Proceedings of The 2nd World Conference on Teaching and Education
Self-Regulation and Other Learning Dimensions in Hybrid Courses: Which Characteristics Matter in Academic Performance?
Claudia Danelia chamorro-Urroz, Jorge Alberto Mosqueda-Benavides, Jorge Membrillo-Hernandez
Hybrid education has been referred to as the ‘third generation’ of distance education. An increasing number of universities are including hybrid courses within their academic offer, especially due to the worldwide pandemic that COVID-19 has caused. Therefore, it is very important to understand how students deal with the hybrid experience. Previous studies have been focused mainly in 100% online courses, but little research has been done in hybrid education. It is important to understand how self-regulation and student learning profiles can affect in a positive or in a negative way their academic performance during the course. The data was collected on hybrid courses offered by the Tecnologico de Monterrey in Mexico, through the CEVEAPEU questionnaire to 4,857 students of different careers programs of the 26 different campuses around the country. An exploratory data analysis was performed, as well as a statistical correlation analysis of Pearson and Spearman. Our findings show that the factors that affect the final academic performance of a student more significantly, although with a weak correlation, are intrinsic/extrinsic motivation, anxiety, self-regulation, and information processing. Therefore, we can conclude that, although self-regulation is a dimension that affects performance in hybrid courses, it is not the only dimension, nor it is a determining factor in the final grade on whether a student will pass or fail a course.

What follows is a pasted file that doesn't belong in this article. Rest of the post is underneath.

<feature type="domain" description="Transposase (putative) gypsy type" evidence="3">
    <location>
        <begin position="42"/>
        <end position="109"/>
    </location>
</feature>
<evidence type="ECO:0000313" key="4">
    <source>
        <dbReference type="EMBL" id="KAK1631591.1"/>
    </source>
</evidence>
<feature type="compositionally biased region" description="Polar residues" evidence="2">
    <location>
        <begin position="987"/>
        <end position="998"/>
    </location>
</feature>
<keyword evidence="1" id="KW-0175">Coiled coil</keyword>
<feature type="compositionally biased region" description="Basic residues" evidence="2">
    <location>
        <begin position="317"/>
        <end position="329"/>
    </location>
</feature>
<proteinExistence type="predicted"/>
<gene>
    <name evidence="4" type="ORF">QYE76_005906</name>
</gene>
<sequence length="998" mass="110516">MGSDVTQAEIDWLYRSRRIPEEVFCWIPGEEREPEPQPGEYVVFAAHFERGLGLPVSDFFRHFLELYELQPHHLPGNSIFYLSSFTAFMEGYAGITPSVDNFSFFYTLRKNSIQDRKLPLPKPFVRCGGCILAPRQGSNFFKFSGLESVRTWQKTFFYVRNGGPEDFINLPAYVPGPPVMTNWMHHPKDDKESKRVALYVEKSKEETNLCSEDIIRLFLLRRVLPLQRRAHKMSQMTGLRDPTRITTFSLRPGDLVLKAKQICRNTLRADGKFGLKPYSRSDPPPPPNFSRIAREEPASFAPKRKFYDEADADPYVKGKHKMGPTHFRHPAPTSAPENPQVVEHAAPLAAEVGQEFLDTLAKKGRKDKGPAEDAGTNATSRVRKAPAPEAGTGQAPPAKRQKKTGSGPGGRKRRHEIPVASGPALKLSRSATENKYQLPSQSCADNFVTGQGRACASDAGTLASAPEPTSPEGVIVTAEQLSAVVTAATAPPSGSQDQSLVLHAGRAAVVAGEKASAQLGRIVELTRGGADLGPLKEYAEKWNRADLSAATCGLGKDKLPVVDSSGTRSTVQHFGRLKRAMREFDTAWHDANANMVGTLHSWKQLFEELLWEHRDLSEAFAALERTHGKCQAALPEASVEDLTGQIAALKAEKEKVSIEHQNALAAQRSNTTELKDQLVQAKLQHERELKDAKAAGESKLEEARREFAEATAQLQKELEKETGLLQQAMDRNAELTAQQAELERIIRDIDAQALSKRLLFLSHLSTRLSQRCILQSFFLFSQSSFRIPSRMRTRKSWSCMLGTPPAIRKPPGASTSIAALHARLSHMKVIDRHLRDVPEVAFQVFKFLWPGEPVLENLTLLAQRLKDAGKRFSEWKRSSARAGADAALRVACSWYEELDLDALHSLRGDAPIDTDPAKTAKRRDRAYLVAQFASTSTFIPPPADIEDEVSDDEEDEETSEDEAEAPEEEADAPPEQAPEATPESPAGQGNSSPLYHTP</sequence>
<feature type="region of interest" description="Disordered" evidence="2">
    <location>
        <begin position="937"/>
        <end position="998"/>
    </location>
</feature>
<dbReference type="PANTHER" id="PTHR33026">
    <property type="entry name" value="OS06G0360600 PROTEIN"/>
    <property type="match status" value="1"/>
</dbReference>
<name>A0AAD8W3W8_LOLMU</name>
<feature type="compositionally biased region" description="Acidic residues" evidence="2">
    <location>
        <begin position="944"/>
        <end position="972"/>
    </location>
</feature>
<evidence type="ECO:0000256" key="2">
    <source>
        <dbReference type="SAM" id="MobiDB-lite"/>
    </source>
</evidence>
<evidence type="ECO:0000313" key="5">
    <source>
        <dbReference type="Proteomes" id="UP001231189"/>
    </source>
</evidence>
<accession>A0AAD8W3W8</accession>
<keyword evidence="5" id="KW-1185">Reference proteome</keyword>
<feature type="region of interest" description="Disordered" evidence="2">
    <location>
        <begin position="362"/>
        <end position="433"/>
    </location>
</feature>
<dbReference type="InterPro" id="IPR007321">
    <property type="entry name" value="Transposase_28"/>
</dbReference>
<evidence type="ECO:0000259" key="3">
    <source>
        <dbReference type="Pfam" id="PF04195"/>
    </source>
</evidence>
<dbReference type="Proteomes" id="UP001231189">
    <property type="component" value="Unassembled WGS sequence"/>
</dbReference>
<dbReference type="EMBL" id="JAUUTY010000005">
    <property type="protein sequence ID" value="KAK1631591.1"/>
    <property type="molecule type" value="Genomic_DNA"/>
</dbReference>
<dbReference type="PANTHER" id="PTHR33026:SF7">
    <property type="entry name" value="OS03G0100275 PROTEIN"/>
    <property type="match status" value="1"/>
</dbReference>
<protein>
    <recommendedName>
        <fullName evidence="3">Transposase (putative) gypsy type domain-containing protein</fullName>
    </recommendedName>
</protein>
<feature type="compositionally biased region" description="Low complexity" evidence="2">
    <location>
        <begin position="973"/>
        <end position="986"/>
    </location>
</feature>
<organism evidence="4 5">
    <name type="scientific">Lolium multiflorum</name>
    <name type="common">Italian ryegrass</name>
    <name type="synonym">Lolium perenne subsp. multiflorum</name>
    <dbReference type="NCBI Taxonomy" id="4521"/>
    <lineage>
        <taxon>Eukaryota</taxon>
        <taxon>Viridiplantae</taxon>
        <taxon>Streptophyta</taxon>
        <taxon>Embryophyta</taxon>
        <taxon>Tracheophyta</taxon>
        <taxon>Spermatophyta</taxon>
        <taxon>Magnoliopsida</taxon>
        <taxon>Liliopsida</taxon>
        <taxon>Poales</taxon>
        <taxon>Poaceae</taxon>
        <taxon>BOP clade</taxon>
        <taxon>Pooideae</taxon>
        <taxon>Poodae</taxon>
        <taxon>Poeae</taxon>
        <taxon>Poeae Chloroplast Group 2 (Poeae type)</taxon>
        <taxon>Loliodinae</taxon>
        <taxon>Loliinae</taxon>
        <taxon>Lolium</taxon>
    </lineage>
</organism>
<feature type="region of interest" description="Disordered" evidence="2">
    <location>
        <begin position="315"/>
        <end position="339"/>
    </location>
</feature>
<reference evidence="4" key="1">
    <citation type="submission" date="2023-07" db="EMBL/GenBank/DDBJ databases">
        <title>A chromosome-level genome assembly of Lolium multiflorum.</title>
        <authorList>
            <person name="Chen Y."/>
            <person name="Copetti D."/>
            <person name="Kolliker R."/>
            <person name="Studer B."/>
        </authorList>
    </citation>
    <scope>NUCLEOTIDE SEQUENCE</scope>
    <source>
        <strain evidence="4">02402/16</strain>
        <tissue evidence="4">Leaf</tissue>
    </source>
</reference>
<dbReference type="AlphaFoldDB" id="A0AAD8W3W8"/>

Keywords: Hybrid Education, Learning Dimensions, Academic Performance, Higher Education, Educational Innovation.